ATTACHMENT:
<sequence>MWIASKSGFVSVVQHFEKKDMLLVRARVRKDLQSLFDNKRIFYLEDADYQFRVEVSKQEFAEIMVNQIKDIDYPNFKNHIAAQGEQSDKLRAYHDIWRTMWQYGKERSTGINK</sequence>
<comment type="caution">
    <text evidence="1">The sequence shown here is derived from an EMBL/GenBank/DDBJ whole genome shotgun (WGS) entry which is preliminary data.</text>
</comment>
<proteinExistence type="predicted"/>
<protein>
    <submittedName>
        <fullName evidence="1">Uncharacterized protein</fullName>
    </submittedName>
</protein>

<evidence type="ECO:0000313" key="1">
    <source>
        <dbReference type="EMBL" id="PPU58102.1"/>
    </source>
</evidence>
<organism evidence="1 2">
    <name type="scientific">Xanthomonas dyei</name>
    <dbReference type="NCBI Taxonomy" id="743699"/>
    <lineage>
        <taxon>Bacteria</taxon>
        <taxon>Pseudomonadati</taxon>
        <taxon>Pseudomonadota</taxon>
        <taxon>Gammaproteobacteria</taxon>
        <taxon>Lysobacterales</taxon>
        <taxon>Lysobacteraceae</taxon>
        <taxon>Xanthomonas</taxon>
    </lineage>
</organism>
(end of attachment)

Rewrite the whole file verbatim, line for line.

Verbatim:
<sequence>MWIASKSGFVSVVQHFEKKDMLLVRARVRKDLQSLFDNKRIFYLEDADYQFRVEVSKQEFAEIMVNQIKDIDYPNFKNHIAAQGEQSDKLRAYHDIWRTMWQYGKERSTGINK</sequence>
<comment type="caution">
    <text evidence="1">The sequence shown here is derived from an EMBL/GenBank/DDBJ whole genome shotgun (WGS) entry which is preliminary data.</text>
</comment>
<proteinExistence type="predicted"/>
<protein>
    <submittedName>
        <fullName evidence="1">Uncharacterized protein</fullName>
    </submittedName>
</protein>

<evidence type="ECO:0000313" key="1">
    <source>
        <dbReference type="EMBL" id="PPU58102.1"/>
    </source>
</evidence>
<organism evidence="1 2">
    <name type="scientific">Xanthomonas dyei</name>
    <dbReference type="NCBI Taxonomy" id="743699"/>
    <lineage>
        <taxon>Bacteria</taxon>
        <taxon>Pseudomonadati</taxon>
        <taxon>Pseudomonadota</taxon>
        <taxon>Gammaproteobacteria</taxon>
        <taxon>Lysobacterales</taxon>
        <taxon>Lysobacteraceae</taxon>
        <taxon>Xanthomonas</taxon>
    </lineage>
</organism>